Inter Press Service Examines TB Epidemic, Effect of HIV/AIDS on Disease in Swaziland
The number of tuberculosis cases in Swaziland has increased from about 1,000 cases annually in 1987 to about 9,600 cases annually today, National TB Control Program Manager Themba Dlamini, said recently, Inter Press Service reports. In addition, Swaziland has the highest HIV prevalence worldwide, Inter Press Service reports. "This escalation of TB cases can be attributed to the HIV/AIDS epidemic," Dlamini said, adding that 80% of people with TB in the country also are HIV-positive. Swaziland's TB detection rate is 57.7%, below the World Health Organization target of 70%, and the country's TB treatment success rate is 42%, compared with the WHO target of 85%. The increase in drug-resistant strains of the disease also is contributing to the situation, Dlamini said.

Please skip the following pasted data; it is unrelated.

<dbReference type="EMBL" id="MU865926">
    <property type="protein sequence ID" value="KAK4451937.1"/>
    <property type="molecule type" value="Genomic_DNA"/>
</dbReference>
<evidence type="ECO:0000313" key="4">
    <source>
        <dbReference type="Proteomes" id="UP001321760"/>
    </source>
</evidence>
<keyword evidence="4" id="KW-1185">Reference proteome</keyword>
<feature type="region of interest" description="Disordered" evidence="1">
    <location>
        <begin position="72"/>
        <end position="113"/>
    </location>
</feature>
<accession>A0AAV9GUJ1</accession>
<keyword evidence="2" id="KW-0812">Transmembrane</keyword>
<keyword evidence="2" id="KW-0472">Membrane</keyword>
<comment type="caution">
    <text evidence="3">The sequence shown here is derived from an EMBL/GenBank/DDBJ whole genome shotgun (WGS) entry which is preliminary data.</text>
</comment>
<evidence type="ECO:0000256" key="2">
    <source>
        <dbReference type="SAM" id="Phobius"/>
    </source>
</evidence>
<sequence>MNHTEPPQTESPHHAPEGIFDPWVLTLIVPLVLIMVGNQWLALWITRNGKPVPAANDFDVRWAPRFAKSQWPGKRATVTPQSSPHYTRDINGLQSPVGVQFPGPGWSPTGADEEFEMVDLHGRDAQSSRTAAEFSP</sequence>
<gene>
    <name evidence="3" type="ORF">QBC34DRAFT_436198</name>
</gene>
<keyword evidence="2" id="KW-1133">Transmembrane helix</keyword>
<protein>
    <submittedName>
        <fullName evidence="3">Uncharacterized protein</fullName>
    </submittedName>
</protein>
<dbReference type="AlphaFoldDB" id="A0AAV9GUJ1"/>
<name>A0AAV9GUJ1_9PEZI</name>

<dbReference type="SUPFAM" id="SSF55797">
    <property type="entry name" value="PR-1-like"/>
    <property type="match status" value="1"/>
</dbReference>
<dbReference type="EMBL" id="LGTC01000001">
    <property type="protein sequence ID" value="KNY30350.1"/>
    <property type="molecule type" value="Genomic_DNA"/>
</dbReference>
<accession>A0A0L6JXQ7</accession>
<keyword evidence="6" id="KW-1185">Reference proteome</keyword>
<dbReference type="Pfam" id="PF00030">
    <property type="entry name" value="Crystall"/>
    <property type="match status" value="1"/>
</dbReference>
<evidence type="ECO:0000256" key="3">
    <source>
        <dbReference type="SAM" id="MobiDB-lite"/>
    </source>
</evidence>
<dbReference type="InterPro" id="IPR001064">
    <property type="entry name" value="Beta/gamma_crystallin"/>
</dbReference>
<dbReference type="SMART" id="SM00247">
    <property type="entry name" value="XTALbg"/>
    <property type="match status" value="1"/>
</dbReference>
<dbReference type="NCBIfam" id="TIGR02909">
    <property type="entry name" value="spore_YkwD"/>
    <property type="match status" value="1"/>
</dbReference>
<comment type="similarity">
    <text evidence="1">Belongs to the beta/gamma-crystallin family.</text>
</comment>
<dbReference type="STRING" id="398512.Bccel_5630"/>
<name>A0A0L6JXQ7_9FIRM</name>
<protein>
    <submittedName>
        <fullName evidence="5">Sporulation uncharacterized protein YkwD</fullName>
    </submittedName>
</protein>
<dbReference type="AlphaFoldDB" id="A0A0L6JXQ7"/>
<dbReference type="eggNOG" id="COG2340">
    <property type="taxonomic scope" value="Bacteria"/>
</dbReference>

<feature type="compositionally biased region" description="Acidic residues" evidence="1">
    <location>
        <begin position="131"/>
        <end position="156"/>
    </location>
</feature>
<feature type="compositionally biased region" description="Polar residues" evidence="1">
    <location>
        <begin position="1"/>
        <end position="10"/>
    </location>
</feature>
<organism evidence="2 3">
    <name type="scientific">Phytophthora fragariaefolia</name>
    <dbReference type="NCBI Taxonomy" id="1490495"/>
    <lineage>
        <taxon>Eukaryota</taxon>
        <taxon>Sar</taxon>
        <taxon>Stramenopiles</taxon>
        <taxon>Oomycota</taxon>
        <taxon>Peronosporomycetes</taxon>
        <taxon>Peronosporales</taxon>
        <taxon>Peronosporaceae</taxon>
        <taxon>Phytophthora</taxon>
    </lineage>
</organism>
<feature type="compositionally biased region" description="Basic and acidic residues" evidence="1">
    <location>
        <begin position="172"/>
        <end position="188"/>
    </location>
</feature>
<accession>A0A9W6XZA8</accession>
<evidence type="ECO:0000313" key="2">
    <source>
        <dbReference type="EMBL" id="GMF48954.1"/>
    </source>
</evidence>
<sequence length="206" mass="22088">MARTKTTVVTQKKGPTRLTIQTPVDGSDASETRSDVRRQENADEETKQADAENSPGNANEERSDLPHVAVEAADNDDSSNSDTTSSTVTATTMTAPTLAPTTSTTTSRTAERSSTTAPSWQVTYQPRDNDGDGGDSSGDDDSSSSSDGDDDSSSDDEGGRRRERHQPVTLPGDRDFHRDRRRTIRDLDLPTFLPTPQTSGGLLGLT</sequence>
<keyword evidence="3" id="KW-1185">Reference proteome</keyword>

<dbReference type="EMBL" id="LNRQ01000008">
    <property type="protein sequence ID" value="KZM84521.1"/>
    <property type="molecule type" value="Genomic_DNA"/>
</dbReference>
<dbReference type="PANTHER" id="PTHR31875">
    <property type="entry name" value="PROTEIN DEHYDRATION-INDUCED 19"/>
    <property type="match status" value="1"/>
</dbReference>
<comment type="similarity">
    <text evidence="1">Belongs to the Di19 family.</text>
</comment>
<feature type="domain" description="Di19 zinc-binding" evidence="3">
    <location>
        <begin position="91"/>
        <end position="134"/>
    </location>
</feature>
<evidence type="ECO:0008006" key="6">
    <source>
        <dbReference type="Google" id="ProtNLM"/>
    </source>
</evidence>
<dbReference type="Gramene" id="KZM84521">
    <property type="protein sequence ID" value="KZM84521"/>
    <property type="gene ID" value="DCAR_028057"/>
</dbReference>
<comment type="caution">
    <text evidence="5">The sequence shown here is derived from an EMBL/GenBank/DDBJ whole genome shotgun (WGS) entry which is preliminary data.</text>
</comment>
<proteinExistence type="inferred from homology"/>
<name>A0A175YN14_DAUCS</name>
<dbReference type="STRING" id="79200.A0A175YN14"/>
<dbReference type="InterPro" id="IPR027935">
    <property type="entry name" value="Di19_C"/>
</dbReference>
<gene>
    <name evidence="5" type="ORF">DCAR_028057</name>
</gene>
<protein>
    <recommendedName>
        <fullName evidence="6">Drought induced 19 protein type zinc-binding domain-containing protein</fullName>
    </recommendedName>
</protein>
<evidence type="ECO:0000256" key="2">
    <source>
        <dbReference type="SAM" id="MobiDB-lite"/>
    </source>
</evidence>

Dlamini said that efforts to declare TB a national emergency in Swaziland are underway. According to Inter Press Service, efforts to increase human resources, strengthen and decentralize TB services, and promote education about the disease likely will be scaled up if TB is declared a national emergency. "We needed to do serious lobbying to convince the Ministry of Health and Social Welfare and the National Disaster Management Agency that indeed TB is an emergency," Dlamini said. Swazi Deputy Prime Minister Themba Masuku in an address on World TB Day last month said that the Swazi government is "aware of the plans under way to declare TB as an emergency" and is supporting such efforts in line with the 2005 Maputo Declaration, which declared TB a continental emergency (Phakathi, Inter Press Service, 4/22).